The publishing consultant Mike Shatzkin, however, thinks the Konrath move is the bigger deal of the two. "Books in translation have never been a huge part of the U.S. market, so I think the impact of U.S.-based authors following Konrath is likely to be much larger than the impact of Crossing," Shatzkin told DailyFinance by email. He added, however, that AmazonCrossing "could be a strategic play on Amazon's part to make [translated books] more popular in parts of the world where they're not."
Changing an Industry
With only 3% of the American book market devoted to translated fiction, that gambit seems likely to succeed, considering the international edition of the Kindle is now available in over 100 countries. Unlike Shatzin, I think AmazonCrossing is the bigger deal because it illustrates the big picture that much more: Amazon truly considers itself a publisher, eager to battle trade publishing on familiar turf like editorial and marketing and intent on not just winning, but winning big. Dominating the e-reading landscape? That's old hat, and there's more money to be made from being a smaller fish in a larger pond occupied by so-called "frenemies" like Apple or Google. Going on a hiring binge? Sure, that signifies something important, which is that Amazon doesn't want to stop the massive profit party of the last couple of quarters by stagnating.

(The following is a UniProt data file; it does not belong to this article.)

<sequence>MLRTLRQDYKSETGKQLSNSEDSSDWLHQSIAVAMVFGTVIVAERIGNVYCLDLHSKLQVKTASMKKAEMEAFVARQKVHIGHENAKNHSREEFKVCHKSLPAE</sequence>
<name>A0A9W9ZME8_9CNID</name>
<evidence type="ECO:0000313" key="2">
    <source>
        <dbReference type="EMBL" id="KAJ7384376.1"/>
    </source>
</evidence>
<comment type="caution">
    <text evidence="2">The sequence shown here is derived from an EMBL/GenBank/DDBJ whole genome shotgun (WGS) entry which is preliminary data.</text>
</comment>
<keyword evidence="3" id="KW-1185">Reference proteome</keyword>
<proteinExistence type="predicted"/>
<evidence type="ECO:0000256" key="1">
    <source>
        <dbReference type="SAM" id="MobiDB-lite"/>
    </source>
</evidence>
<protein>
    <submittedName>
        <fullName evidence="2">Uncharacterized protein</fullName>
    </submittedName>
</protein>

The game will really change if a major figure signs directly with Amazon. Not through an e-distributor, as motivational guru Stephen R. Covey did by going with Rosetta Books to make his work available through Amazon, or only with backlist, as Brazilian bestseller Paulo Coehlo or American horror novelist F. Paul Wilson did, but with an original work coveted by trade publishers.
In other words, if James Patterson wakes up and realizes he can get even richer by dealing directly with Amazon (or Apple, or Google, or Barnes & Noble, or all of them), and cuts out his longtime publisher Little, Brown, then and only then will the game change drastically -- and it will also be game over for publishing as we know it.
Update: According to a spokesperson for AmazonEncore, the 70% royalty rate offered to authors as of July 1 is for the Digital Text Platform (DTP), and it is incorrect to assume Encore will offer the same rate.